Types of lever – Simple machines – Physics

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A man and a girl on a seesaw

Types of lever: What kind of lever is a see-saw?

Three types of lever

All levers fall into one of three types of lever. How can we tell which lever is in which class? The main difference is what order the different parts come in. Every lever has three parts: the force, the fulcrum, and the weight.

More about simple machines
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What is a first-class lever?

Well, a first-class lever is a stick where the fulcrum is in between the weight and the energy or force moving the weight (your hands, for example). There’s something pushing or pulling on one side, something pushing or pulling on the other side, and a fixed point in the middle. So the order of a first-class lever is force-fulcrum-weight.

What’s an example of a first-class lever?

Some common first-class levers are see-saws, crowbars, and pliers. A pair of scissors (which use two first-class levers together), and a hammer pulling a nail out of a board are also first class levers. A wheel is also a kind of first-class lever.

More about wheels
When were see-saws invented?

A man pushing some kids in a wheelbarrow

What kind of lever is a wheelbarrow?

And then a second-class lever is a stick where the fulcrum is at one end of the stick and you push on the other end. The weight is in the middle of the stick. So the order of a second-class lever is fulcrum-weight-force.

What’s an example of a second-class lever?

Some common second-class levers are doors, staplers, wheelbarrows, and can openers.

More about wheelbarrows

A woman playing softball

What kind of lever is a baseball bat?

So then what is a third-class lever?

third-class lever is a stick where the fulcrum is at one end of the stick, you push on the middle, and the weight is at the other end of the stick. The order of a third-class lever is fulcrum-force-weight.

With a third-class lever, you have to put in more energy than you would just lifting the weight. But you get the weight to move a longer distance in return.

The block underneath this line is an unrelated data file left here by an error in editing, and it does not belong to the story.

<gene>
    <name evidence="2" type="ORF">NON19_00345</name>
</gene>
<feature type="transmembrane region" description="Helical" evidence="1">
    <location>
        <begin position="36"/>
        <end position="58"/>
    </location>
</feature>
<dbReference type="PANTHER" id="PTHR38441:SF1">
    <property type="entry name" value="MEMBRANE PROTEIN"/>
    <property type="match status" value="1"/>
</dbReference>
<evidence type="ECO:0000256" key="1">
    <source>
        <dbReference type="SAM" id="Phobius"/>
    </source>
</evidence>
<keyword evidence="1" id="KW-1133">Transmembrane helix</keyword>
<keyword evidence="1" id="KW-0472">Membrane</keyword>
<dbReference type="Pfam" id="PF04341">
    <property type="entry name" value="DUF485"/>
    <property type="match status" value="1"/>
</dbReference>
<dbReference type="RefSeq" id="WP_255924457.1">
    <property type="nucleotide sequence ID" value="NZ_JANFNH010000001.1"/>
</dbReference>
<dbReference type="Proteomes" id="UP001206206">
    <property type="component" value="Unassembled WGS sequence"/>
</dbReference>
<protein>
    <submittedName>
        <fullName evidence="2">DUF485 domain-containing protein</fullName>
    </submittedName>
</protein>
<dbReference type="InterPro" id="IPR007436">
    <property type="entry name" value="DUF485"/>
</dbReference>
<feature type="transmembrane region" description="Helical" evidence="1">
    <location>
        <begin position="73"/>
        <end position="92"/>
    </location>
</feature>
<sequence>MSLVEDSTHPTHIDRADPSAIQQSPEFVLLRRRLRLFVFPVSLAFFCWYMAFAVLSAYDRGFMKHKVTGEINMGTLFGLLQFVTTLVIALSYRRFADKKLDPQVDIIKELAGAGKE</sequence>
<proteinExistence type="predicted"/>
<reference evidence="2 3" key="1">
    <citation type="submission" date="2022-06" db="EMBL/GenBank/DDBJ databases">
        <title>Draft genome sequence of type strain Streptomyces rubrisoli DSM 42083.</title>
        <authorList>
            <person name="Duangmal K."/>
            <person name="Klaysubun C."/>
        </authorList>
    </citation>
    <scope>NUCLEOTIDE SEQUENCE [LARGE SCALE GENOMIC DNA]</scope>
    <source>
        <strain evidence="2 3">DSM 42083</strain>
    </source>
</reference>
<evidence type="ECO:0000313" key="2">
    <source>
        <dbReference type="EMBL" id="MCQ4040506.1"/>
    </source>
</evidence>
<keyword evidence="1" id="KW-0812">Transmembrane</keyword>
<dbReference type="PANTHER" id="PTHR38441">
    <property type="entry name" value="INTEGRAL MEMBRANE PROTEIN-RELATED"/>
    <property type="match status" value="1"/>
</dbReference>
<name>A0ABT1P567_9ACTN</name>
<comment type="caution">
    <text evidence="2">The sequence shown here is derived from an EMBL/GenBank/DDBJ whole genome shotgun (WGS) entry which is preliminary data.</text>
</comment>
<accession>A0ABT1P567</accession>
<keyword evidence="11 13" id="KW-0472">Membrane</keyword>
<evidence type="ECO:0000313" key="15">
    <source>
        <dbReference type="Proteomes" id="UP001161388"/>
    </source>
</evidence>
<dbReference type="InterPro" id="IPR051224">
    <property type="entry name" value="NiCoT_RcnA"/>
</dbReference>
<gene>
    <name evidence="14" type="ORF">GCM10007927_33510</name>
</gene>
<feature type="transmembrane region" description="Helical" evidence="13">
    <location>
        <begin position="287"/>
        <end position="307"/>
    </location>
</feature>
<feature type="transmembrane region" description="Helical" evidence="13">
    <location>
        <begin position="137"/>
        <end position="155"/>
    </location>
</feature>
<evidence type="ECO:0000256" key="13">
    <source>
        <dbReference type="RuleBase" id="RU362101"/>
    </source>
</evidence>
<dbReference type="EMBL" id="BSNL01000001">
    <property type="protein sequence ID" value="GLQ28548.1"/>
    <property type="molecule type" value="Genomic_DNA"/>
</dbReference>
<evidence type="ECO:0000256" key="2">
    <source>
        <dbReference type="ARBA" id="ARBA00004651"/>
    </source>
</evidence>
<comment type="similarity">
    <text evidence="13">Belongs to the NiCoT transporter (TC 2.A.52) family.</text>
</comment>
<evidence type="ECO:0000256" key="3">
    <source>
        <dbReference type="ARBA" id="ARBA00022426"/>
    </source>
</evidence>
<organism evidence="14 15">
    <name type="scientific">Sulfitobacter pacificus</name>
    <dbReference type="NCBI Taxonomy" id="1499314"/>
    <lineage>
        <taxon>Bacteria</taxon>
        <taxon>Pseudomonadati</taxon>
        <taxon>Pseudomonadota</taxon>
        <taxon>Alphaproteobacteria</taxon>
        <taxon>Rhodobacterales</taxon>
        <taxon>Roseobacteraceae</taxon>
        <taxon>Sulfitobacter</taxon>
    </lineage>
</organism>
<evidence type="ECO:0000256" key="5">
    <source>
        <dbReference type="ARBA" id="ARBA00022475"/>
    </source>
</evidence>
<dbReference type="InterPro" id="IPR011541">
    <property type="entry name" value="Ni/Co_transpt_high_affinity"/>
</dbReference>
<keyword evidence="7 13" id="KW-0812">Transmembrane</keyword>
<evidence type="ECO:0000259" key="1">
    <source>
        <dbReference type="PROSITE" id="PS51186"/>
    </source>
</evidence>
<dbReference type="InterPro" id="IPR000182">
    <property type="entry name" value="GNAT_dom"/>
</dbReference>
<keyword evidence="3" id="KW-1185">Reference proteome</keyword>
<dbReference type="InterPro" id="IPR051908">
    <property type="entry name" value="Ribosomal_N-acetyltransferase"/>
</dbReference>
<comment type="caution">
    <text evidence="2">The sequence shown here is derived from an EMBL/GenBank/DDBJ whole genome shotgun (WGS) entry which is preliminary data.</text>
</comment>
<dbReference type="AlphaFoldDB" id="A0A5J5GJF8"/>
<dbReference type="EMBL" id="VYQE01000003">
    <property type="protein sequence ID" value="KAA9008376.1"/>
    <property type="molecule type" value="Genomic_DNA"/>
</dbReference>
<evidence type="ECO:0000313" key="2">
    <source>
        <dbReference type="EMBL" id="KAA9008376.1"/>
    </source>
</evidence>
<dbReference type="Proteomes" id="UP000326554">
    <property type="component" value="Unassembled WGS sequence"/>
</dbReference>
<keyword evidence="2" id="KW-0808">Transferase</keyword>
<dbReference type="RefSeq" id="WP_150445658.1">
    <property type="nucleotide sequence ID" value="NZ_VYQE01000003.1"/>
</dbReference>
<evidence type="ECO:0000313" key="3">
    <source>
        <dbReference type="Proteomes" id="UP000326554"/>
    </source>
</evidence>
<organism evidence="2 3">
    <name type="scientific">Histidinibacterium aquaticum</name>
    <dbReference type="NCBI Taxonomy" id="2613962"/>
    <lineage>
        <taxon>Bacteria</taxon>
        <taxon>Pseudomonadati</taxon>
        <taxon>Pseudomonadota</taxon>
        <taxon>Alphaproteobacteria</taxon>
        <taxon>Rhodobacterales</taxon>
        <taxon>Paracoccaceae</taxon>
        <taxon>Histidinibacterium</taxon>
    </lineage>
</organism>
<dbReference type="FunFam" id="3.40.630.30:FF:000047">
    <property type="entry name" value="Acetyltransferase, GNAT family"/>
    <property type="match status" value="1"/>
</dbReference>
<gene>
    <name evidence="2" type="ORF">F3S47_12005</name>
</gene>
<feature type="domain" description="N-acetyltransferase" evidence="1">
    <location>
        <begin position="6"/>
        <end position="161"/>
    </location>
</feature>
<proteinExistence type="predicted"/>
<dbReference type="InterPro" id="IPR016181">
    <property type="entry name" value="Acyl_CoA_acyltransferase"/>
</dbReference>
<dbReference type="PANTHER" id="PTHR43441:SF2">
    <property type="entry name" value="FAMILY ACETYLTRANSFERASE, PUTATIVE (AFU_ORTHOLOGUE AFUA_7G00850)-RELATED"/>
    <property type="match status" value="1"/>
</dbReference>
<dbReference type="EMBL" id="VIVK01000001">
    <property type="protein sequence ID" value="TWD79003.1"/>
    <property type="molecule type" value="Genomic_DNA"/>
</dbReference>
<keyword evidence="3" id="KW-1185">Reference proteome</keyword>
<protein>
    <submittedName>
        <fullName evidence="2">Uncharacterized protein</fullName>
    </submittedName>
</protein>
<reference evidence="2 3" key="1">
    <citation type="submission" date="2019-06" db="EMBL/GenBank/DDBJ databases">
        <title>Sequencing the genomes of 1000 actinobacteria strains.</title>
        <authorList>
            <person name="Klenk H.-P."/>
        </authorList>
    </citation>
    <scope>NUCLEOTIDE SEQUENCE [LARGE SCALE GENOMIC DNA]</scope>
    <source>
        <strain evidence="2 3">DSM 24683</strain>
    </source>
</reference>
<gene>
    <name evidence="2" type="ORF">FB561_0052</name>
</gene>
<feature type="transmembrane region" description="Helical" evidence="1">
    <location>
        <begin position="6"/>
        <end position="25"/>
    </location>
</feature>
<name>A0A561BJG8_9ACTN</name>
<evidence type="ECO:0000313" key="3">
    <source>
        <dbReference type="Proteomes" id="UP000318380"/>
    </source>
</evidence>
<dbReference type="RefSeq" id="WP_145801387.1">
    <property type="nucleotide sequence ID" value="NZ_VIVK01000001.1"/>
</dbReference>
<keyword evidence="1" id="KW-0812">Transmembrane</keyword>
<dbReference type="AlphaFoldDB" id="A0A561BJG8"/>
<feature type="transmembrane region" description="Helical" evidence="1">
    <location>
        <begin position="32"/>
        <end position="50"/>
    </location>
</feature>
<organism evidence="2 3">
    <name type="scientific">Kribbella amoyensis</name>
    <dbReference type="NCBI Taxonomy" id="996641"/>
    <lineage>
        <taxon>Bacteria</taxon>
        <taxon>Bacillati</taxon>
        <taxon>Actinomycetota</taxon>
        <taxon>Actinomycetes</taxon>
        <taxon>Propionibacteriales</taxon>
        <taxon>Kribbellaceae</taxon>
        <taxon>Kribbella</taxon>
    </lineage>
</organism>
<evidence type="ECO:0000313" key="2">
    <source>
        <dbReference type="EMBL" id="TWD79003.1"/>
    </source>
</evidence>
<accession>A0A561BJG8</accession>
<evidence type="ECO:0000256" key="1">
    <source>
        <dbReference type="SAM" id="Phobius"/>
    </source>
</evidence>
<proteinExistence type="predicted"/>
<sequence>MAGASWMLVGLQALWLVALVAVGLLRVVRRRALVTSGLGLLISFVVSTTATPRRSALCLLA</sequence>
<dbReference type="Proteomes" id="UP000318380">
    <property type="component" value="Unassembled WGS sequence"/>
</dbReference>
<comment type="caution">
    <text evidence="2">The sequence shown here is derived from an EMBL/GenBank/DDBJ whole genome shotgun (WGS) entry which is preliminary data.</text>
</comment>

What’s an example of a third-class lever?

Some common examples of third class levers are a broom, a hoe, a fishing rod, a baseball bat (or a cricket bat), and our own human arms. Your jaw is a third-class lever. A bow and arrow is also a third-class lever.

More about bows and arrows
The evolution of jaws

Learn by doing: Find examples of each kind of lever that aren’t mentioned here
More about simple machines

Bibliography and further reading about simple machines:


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By |2019-01-15T06:26:04+00:00August 17th, 2017|Physics|21 Comments
Cite this page: Carr, K.E. Types of lever – Simple machines – Physics. Quatr.us Study Guides, August 17, 2017. Web. January 21, 2019.

About the Author:

Dr. Karen Carr is Associate Professor Emerita, Department of History, Portland State University. She holds a doctorate in Classical Art and Archaeology from the University of Michigan. Follow her on Instagram, Pinterest, or Facebook, or buy her book, Vandals to Visigoths.


  1. Eric May 17, 2018 at 8:36 am - Reply

    Please can I get more examples on each

    • Karen Carr May 17, 2018 at 10:42 am

      If you understand what the three classes are, you can come up with your own examples! If you don’t understand the difference, keep working on that until you do – that will be much more useful to you.

  2. steve stephanson May 6, 2018 at 9:06 pm - Reply

    im confusion

    • Karen Carr May 6, 2018 at 9:53 pm

      What’s the problem, Steve?

  3. Nzisabira samson April 24, 2018 at 5:50 am - Reply

    well explained!!

    • Karen Carr April 24, 2018 at 7:49 am

      Thank you! I’m glad we could help!

  4. Nwachukwu Michael April 10, 2018 at 8:28 am - Reply

    Thanks. Very excellently explained in very simple terms

  5. Mrunmayee March 23, 2018 at 11:39 pm - Reply

    Very much helpful

  6. Riya Das February 3, 2018 at 2:10 am - Reply

    very fine

    • Karen Carr February 3, 2018 at 5:15 pm


  7. Maria January 9, 2018 at 3:46 pm - Reply


  8. Maria January 9, 2018 at 3:40 pm - Reply

    I love it

    • Karen Carr January 9, 2018 at 11:01 pm

      Great! Thanks for visiting!

  9. Clarisse A. Corcuera December 12, 2017 at 3:22 am - Reply

    It was so very good . And its so helpful in my assignment. And in my life too😃😄😃😄😃

    • Karen Carr December 12, 2017 at 11:20 am

      Glad to hear it! Always happy to improve somebody’s life!

  10. Kakoola Suzan November 13, 2017 at 8:32 pm - Reply

    I have found this very helpful.

    Thanks Karen Carr

    • Karen Carr November 20, 2017 at 3:56 pm

      Wow, that’s great! Thanks for letting us know. I’d be happy to answer any more questions you have if I can.

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